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In the USA, Predictive Market Pioneer Is More Accurate Than Surveys

The University of Iowa in the United States, pioneered predictive markets, the Iowa Electronic Markets create (Iowa Electronic Markets, or IEM, its acronym in English) in 1988, a presidential election year in that country.

Conceived as a research and teaching tool, the IEM allows students to invest in different markets—especially political markets where you can buy or sell "shares" of candidates or parties, betting on who will win the elections.

"We realized from the beginning that the results were more accurate than those of most research," he told BBC Brazil EMI director, Joyce Berg.

Although the primary focus is academic, the IEM is open to participants from all over the world, not only students, and uses real money, with minimum investment of $5 and maximum of $500.

Berg notes that the mechanism is different from the surveys of voting intentions.

"Research needs to generate a random sample of people who will vote. IEM does not need it, only people who believe they have information and are willing to invest," he says.

The director points out that the public EMI is usually male and is younger, richer, and better educated than the average American electorate.

"The key is the IEM information. Persons who believe they have information on trade and can make money from it. On a small scale, but it's still money," he says.

"In research, you may end up expressing an opinion even if it has not so sure. But the market, you just bet it is believed that actually has information (which may impact the outcome of the election)."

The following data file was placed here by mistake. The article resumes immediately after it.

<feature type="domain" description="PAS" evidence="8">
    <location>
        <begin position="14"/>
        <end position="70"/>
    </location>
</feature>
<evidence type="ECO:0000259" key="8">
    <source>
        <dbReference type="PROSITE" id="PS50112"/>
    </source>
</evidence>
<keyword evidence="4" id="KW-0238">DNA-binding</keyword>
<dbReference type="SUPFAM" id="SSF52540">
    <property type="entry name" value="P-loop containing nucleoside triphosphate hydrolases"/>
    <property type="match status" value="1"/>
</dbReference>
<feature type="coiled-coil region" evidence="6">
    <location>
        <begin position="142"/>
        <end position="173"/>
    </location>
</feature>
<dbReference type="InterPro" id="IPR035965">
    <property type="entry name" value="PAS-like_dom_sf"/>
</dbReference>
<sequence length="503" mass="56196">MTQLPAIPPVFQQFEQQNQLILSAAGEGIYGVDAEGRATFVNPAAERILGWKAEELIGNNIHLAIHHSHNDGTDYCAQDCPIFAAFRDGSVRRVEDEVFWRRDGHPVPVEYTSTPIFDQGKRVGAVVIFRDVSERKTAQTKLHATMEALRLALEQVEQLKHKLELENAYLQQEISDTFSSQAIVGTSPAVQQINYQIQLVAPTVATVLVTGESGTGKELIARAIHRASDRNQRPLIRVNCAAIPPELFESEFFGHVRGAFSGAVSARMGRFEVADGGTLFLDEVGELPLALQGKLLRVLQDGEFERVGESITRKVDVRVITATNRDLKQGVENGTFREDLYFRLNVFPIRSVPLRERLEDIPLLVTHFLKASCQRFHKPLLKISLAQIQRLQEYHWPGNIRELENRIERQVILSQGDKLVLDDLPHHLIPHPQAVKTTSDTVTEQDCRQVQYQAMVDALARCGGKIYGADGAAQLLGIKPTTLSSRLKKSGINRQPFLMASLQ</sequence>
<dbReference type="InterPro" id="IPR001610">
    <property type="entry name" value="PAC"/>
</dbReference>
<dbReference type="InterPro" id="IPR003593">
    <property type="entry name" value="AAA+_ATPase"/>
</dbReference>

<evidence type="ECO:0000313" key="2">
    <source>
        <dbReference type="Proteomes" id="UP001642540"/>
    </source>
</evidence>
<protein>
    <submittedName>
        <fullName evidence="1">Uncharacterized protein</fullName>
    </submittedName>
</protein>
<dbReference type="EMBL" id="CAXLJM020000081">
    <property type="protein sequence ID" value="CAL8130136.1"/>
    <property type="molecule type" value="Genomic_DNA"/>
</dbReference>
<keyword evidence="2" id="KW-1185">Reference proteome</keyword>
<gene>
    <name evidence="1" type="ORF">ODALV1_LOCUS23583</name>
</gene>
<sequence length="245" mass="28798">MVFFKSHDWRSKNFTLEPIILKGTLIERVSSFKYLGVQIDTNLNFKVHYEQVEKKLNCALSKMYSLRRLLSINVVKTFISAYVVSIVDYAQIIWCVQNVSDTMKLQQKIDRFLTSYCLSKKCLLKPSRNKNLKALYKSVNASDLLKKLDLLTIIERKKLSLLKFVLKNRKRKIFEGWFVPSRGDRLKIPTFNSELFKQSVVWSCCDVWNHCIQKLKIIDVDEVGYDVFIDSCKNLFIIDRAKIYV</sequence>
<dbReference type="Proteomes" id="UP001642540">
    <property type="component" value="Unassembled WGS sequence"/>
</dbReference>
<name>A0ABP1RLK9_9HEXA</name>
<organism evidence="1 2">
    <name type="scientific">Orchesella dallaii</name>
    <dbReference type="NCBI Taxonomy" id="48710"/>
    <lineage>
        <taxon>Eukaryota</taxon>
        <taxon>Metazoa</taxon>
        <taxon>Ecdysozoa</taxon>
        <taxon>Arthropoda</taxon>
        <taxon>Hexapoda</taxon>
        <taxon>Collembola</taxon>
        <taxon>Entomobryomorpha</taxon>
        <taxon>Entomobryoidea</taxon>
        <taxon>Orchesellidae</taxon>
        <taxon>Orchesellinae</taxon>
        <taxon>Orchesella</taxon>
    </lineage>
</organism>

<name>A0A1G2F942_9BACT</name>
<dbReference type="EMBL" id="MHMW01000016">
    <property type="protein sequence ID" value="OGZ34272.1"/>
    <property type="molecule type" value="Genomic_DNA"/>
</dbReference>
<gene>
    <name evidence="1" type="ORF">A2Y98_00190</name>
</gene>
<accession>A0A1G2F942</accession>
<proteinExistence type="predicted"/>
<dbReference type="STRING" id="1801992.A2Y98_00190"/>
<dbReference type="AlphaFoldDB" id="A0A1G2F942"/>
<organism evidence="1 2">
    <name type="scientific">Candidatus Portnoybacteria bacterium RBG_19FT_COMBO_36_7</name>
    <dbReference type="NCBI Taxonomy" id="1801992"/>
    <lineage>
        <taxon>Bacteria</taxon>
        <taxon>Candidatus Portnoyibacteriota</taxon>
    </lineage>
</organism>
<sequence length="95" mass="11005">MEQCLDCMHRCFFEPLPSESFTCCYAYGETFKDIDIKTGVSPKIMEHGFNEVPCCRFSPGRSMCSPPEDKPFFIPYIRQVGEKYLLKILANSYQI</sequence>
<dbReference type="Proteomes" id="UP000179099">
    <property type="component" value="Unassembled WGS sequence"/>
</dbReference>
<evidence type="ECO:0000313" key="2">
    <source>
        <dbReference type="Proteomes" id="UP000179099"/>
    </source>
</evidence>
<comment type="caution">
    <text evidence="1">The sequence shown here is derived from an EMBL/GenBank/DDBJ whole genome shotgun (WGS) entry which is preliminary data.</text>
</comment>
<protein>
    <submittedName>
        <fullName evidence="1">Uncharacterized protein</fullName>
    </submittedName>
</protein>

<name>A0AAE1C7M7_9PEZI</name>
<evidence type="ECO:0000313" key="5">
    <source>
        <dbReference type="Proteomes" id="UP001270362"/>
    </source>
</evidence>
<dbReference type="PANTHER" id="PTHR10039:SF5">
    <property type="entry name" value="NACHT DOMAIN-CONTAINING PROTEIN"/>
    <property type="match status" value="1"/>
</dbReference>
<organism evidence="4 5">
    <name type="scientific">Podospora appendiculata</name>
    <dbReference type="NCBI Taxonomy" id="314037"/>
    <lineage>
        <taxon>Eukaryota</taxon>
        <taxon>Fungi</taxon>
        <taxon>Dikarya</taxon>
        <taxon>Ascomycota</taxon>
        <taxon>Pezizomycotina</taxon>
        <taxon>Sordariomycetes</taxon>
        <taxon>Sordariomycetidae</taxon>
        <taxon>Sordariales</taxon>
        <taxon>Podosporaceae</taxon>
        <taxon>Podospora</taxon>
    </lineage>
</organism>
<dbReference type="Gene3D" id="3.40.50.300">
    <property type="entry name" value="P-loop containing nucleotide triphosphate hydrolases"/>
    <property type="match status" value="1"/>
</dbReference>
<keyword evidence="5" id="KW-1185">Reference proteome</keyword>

Due to its academic nature, EMI got a special permit from the government and is not regulated by the Commodity Futures Trading Commission (CFTC), the agency that regulates futures and option markets in the United States.

Spending limit

"We keep the volume low individual investment, maximum $500. If an investor loses all their money in one year, it is forbidden to put more money in the market. Therefore, try to keep the small market," says Berg.

These measures prevent the IEM is mistaken for a type of game online gambling, which is forbidden in the United States.

"There is a public interest aspect of the IEM, which does not exist in gambling," said Berg. "We have an educational and research purpose."

For the legislative elections in November this year in the United States, the IEM has three markets in operation: one on the results in the House of Representatives (equivalent to federal deputies), the other on the Senate, and a third in which investors bet on who will control both houses of Congress if Democrats or Republicans.

"It is good to note that a predictive market is not a crystal ball," notes Berg.

She cites the election of a new pope, in which the information is known only to a restricted group (in this case, the cardinals who will vote).

"If no information is available, prices will reflect only speculation, and the market will not predict (outcome) as well."

(Editor's Note: This was originally published in Portuguese. This is a Google translation.)


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